FONT

MORE STORIES


Deanna Palm isn't just supporting both measures in November's election, she's running the campaigns.

COURTESY PHOTO - Deanna PalmHillsboro voters are deciding on two bond measures in next month's special election, and one Hillsboro woman is deeply involved in both campaigns.

Deana Palm, the longtime president of the Hillsboro Chamber, has been working for months to spread the word about the Hillsboro School District and Portland Community College bonds voters will decide on.

Ballots were mailed out this month for the Nov. 7 special election, where Hillsboro voters will decide on Measure 34-278 — a $408 million bond to build several new schools and make improvements across the district — and Measure 26-196, a $185 million bond measure for improvements across PCC's campuses, including Rock Creek near Hillsboro.

Since 2009, Palm has served on Portland Community College's board of directors, representing Hillsboro, Forest Grove, North Plains, Vernonia, Rock Creek, Banks and Gaston.

"I'm a PCC alum," Palm said. "That was the beginning and the end of my higher education, and now I'm here. A lot of my success goes to my connection with PCC and providing me that higher education opportunity."

The PCC bond measure would tackle a host of projects across the state's largest community college, including a new workforce training center in Northeast Portland and the construction of a new childcare development center on the Rock Creek campus. Every Portland Community College campus has a childcare center on its grounds except Rock Creek.

"If you can't afford access to childcare, we need to fix that," Palm said. "And if that's what makes the difference between you ever getting your diploma and associates degree? That's important. If we can remove that barrier, then the economy benefits, the state benefits. It's important stuff that's happening."

Rock Creek did experiment with a childcare center a few years ago, but closed it in 2014 due to rising costs. According to PCC at the time, it cost $150,000 per year to provide for 15 children at the center.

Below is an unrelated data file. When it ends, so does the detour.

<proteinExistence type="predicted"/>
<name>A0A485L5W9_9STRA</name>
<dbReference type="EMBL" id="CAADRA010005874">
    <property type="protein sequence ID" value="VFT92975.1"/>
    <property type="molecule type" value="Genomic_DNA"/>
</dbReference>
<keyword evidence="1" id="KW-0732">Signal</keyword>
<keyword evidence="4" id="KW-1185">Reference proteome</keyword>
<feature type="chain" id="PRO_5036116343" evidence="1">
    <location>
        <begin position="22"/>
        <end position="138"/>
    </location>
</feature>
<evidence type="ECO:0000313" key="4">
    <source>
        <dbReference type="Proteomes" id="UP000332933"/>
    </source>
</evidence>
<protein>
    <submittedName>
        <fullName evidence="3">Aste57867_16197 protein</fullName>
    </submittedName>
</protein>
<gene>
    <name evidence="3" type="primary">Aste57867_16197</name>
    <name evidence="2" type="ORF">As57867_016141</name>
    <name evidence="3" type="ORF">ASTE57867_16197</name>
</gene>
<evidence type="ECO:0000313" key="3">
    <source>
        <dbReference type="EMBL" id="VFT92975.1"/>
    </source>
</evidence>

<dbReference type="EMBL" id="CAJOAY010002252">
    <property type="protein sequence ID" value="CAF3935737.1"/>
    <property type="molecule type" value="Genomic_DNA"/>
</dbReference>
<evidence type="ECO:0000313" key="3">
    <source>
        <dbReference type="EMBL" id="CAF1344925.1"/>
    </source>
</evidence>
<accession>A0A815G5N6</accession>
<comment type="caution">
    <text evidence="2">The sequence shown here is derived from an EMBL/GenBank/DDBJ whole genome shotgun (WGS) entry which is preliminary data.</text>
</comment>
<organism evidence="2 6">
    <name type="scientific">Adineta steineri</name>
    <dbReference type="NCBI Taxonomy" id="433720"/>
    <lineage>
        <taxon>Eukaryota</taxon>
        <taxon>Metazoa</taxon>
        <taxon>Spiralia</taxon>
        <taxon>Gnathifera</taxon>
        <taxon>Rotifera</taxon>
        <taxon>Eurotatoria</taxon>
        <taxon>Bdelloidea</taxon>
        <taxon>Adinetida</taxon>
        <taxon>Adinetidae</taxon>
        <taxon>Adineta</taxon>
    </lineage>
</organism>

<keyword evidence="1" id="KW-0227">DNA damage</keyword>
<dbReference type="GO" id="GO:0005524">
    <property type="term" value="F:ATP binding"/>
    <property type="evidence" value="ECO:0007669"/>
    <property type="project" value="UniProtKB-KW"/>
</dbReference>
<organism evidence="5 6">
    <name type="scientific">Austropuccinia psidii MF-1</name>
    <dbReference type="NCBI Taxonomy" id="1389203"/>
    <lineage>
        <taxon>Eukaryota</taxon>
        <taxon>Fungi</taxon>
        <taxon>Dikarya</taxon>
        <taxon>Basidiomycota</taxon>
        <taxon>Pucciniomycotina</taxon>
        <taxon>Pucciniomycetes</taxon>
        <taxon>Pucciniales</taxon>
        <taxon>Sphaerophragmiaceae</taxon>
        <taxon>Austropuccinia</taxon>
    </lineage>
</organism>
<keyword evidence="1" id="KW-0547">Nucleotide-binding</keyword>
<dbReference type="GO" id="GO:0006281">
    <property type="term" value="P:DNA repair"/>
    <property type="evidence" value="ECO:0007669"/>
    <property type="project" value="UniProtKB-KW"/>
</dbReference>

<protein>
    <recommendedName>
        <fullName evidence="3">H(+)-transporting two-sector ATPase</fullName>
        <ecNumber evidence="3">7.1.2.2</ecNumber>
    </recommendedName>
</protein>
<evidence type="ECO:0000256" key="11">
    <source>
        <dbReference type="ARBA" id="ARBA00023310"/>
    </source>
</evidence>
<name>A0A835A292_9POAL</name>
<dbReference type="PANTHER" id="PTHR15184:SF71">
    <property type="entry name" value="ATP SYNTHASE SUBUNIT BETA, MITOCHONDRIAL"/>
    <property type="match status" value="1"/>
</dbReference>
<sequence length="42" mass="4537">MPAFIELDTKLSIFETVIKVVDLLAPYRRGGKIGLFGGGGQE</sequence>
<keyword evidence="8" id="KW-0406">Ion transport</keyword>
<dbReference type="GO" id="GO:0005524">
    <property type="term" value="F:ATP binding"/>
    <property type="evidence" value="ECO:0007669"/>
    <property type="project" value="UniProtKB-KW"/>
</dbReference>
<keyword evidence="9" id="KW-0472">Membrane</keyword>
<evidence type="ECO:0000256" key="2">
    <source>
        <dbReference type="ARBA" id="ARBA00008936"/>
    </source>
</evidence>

The Hillsboro School District, likewise, is hoping to address a number of issues if its bond is approved, including building new schools across the district, making seismic improvements at several schools so they're more survivable in an earthquake and building new gymnasiums at schools that currently use combination cafeteria-gymnasium-auditoriums.

"If I'm a student and I go into a place every day that doesn't look its best, there's a message that's sent to our kids," Palm said. "I think our kids deserve a message that says, 'You deserve the best.' It moves the dial forward locally at HSD and in the region with PCC as well."

Palm is the currently co-chair of the district's bond advisory committee, which is running the campaign.

As the head of the Chamber of Commerce, Palm is tasked with advocating for Hillsboro's business community, both locally and at the state and federal levels.

At first glance, education issues may not seem like areas a Chamber of Commerce would get involved in, but Palm said education is the No. 1 priority the Chamber focuses on most months.

"It's a good space for chambers of commerce to be in," she said. "We, as an organization, have to care about education. The businesses that are here are trying to attract talent, and those employees want to know that they can locate in the community and raise their kids here. We have to have the resources at K-12, at community colleges and at universities in order for all of us to thrive.

"Our business community is demanding it. The talent they are hiring needs and wants it."

The Hillsboro Chamber of Commerce finds itself involved in many local issues, Palm said, including transportation planning, the city's plans to build a new water supply and working with the school district on career training.

"I'm passionate about Hillsboro," she said. "... There's not a day that goes by that I don't talk to businesses and they say they can't get the people they need. We're limiting our economy by the workforce gap we have. These businesses want to grow, if not but for this."

Palm said she sees education as a renewable asset in the community.

"When we don't invest in it, we're not renewing it," she said. "You have to invest in it in order to get out of it what you want."



By Geoff Pursinger
Associate Editor, Hillsboro Tribune
503-357-3181
Email: This email address is being protected from spambots. You need JavaScript enabled to view it.
Visit Hillsboro Tribune on Facebook and Twitter
Follow Geoff at @ReporterGeoff
Subscribe to our E-News and get the week's top stories in your inbox

Go to top
Template by JoomlaShine